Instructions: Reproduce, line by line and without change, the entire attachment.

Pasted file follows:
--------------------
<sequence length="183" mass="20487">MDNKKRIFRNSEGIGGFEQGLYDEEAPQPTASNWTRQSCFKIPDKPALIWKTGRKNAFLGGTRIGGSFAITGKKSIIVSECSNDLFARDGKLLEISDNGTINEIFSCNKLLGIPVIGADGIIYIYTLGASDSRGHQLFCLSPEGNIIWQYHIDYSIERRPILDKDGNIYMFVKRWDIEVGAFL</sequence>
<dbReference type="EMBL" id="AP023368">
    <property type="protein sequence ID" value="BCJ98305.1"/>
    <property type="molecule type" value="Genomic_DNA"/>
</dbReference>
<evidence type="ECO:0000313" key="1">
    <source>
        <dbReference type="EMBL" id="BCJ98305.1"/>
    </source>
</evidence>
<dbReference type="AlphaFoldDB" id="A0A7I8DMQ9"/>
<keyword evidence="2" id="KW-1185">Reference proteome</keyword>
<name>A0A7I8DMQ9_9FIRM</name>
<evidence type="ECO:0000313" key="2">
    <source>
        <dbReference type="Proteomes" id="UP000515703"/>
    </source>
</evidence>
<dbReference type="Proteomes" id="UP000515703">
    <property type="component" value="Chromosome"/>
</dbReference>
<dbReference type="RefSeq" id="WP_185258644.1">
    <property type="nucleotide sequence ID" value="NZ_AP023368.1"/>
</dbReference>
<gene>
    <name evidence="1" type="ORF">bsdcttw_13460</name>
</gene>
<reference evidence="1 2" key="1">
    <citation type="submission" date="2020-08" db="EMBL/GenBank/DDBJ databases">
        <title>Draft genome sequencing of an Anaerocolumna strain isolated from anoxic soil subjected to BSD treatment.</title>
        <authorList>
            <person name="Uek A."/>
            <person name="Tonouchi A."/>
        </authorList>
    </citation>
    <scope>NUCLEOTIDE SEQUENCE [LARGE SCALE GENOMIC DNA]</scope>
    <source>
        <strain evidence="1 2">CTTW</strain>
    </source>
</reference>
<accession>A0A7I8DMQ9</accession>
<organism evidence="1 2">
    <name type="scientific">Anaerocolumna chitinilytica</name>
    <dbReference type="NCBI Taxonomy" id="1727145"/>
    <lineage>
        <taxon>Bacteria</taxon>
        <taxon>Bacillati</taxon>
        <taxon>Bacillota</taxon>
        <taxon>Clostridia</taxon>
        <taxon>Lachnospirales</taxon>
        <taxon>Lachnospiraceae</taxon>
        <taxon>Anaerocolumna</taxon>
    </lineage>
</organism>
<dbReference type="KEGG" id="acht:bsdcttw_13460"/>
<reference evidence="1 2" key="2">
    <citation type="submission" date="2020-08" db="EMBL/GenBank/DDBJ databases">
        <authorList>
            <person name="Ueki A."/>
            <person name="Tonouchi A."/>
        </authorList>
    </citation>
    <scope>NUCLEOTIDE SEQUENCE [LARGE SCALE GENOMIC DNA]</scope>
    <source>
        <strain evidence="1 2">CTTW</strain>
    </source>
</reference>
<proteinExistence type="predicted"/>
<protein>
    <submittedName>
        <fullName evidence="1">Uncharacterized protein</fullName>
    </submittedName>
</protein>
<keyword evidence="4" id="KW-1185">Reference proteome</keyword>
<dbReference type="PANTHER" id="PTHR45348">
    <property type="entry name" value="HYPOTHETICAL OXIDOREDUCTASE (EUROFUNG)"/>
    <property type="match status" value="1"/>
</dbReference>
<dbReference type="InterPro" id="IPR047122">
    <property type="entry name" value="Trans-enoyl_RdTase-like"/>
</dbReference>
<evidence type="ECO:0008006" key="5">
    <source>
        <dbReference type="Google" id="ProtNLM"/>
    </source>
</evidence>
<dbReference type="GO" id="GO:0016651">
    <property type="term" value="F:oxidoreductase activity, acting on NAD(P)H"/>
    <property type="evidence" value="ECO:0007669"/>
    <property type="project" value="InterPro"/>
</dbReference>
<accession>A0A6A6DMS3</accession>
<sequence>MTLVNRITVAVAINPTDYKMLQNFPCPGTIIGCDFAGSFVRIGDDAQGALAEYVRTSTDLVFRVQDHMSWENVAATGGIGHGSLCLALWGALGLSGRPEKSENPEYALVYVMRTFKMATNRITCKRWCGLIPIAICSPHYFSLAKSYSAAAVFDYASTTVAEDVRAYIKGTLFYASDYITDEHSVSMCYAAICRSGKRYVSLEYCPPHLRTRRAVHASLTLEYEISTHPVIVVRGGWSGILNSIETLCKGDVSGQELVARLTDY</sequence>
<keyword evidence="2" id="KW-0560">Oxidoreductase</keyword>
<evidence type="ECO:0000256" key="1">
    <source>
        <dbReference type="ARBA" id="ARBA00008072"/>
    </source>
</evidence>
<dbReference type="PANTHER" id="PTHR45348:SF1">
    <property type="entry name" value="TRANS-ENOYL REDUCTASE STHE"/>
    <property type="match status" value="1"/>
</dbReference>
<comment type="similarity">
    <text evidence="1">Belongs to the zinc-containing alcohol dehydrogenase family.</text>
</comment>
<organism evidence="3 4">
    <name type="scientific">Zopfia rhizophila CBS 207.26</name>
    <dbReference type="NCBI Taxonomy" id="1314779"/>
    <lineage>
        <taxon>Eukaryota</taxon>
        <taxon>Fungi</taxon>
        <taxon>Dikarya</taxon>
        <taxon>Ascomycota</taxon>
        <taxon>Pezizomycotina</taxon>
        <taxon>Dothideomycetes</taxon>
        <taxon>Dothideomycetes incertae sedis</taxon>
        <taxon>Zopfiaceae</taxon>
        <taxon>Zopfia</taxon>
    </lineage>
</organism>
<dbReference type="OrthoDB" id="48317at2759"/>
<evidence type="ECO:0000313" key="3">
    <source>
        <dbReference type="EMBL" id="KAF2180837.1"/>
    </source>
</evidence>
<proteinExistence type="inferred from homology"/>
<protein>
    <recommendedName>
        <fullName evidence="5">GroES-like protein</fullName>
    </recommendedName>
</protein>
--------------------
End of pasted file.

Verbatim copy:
<sequence length="183" mass="20487">MDNKKRIFRNSEGIGGFEQGLYDEEAPQPTASNWTRQSCFKIPDKPALIWKTGRKNAFLGGTRIGGSFAITGKKSIIVSECSNDLFARDGKLLEISDNGTINEIFSCNKLLGIPVIGADGIIYIYTLGASDSRGHQLFCLSPEGNIIWQYHIDYSIERRPILDKDGNIYMFVKRWDIEVGAFL</sequence>
<dbReference type="EMBL" id="AP023368">
    <property type="protein sequence ID" value="BCJ98305.1"/>
    <property type="molecule type" value="Genomic_DNA"/>
</dbReference>
<evidence type="ECO:0000313" key="1">
    <source>
        <dbReference type="EMBL" id="BCJ98305.1"/>
    </source>
</evidence>
<dbReference type="AlphaFoldDB" id="A0A7I8DMQ9"/>
<keyword evidence="2" id="KW-1185">Reference proteome</keyword>
<name>A0A7I8DMQ9_9FIRM</name>
<evidence type="ECO:0000313" key="2">
    <source>
        <dbReference type="Proteomes" id="UP000515703"/>
    </source>
</evidence>
<dbReference type="Proteomes" id="UP000515703">
    <property type="component" value="Chromosome"/>
</dbReference>
<dbReference type="RefSeq" id="WP_185258644.1">
    <property type="nucleotide sequence ID" value="NZ_AP023368.1"/>
</dbReference>
<gene>
    <name evidence="1" type="ORF">bsdcttw_13460</name>
</gene>
<reference evidence="1 2" key="1">
    <citation type="submission" date="2020-08" db="EMBL/GenBank/DDBJ databases">
        <title>Draft genome sequencing of an Anaerocolumna strain isolated from anoxic soil subjected to BSD treatment.</title>
        <authorList>
            <person name="Uek A."/>
            <person name="Tonouchi A."/>
        </authorList>
    </citation>
    <scope>NUCLEOTIDE SEQUENCE [LARGE SCALE GENOMIC DNA]</scope>
    <source>
        <strain evidence="1 2">CTTW</strain>
    </source>
</reference>
<accession>A0A7I8DMQ9</accession>
<organism evidence="1 2">
    <name type="scientific">Anaerocolumna chitinilytica</name>
    <dbReference type="NCBI Taxonomy" id="1727145"/>
    <lineage>
        <taxon>Bacteria</taxon>
        <taxon>Bacillati</taxon>
        <taxon>Bacillota</taxon>
        <taxon>Clostridia</taxon>
        <taxon>Lachnospirales</taxon>
        <taxon>Lachnospiraceae</taxon>
        <taxon>Anaerocolumna</taxon>
    </lineage>
</organism>
<dbReference type="KEGG" id="acht:bsdcttw_13460"/>
<reference evidence="1 2" key="2">
    <citation type="submission" date="2020-08" db="EMBL/GenBank/DDBJ databases">
        <authorList>
            <person name="Ueki A."/>
            <person name="Tonouchi A."/>
        </authorList>
    </citation>
    <scope>NUCLEOTIDE SEQUENCE [LARGE SCALE GENOMIC DNA]</scope>
    <source>
        <strain evidence="1 2">CTTW</strain>
    </source>
</reference>
<proteinExistence type="predicted"/>
<protein>
    <submittedName>
        <fullName evidence="1">Uncharacterized protein</fullName>
    </submittedName>
</protein>
<keyword evidence="4" id="KW-1185">Reference proteome</keyword>
<dbReference type="PANTHER" id="PTHR45348">
    <property type="entry name" value="HYPOTHETICAL OXIDOREDUCTASE (EUROFUNG)"/>
    <property type="match status" value="1"/>
</dbReference>
<dbReference type="InterPro" id="IPR047122">
    <property type="entry name" value="Trans-enoyl_RdTase-like"/>
</dbReference>
<evidence type="ECO:0008006" key="5">
    <source>
        <dbReference type="Google" id="ProtNLM"/>
    </source>
</evidence>
<dbReference type="GO" id="GO:0016651">
    <property type="term" value="F:oxidoreductase activity, acting on NAD(P)H"/>
    <property type="evidence" value="ECO:0007669"/>
    <property type="project" value="InterPro"/>
</dbReference>
<accession>A0A6A6DMS3</accession>
<sequence>MTLVNRITVAVAINPTDYKMLQNFPCPGTIIGCDFAGSFVRIGDDAQGALAEYVRTSTDLVFRVQDHMSWENVAATGGIGHGSLCLALWGALGLSGRPEKSENPEYALVYVMRTFKMATNRITCKRWCGLIPIAICSPHYFSLAKSYSAAAVFDYASTTVAEDVRAYIKGTLFYASDYITDEHSVSMCYAAICRSGKRYVSLEYCPPHLRTRRAVHASLTLEYEISTHPVIVVRGGWSGILNSIETLCKGDVSGQELVARLTDY</sequence>
<keyword evidence="2" id="KW-0560">Oxidoreductase</keyword>
<evidence type="ECO:0000256" key="1">
    <source>
        <dbReference type="ARBA" id="ARBA00008072"/>
    </source>
</evidence>
<dbReference type="PANTHER" id="PTHR45348:SF1">
    <property type="entry name" value="TRANS-ENOYL REDUCTASE STHE"/>
    <property type="match status" value="1"/>
</dbReference>
<comment type="similarity">
    <text evidence="1">Belongs to the zinc-containing alcohol dehydrogenase family.</text>
</comment>
<organism evidence="3 4">
    <name type="scientific">Zopfia rhizophila CBS 207.26</name>
    <dbReference type="NCBI Taxonomy" id="1314779"/>
    <lineage>
        <taxon>Eukaryota</taxon>
        <taxon>Fungi</taxon>
        <taxon>Dikarya</taxon>
        <taxon>Ascomycota</taxon>
        <taxon>Pezizomycotina</taxon>
        <taxon>Dothideomycetes</taxon>
        <taxon>Dothideomycetes incertae sedis</taxon>
        <taxon>Zopfiaceae</taxon>
        <taxon>Zopfia</taxon>
    </lineage>
</organism>
<dbReference type="OrthoDB" id="48317at2759"/>
<evidence type="ECO:0000313" key="3">
    <source>
        <dbReference type="EMBL" id="KAF2180837.1"/>
    </source>
</evidence>
<proteinExistence type="inferred from homology"/>
<protein>
    <recommendedName>
        <fullName evidence="5">GroES-like protein</fullName>
    </recommendedName>
</protein>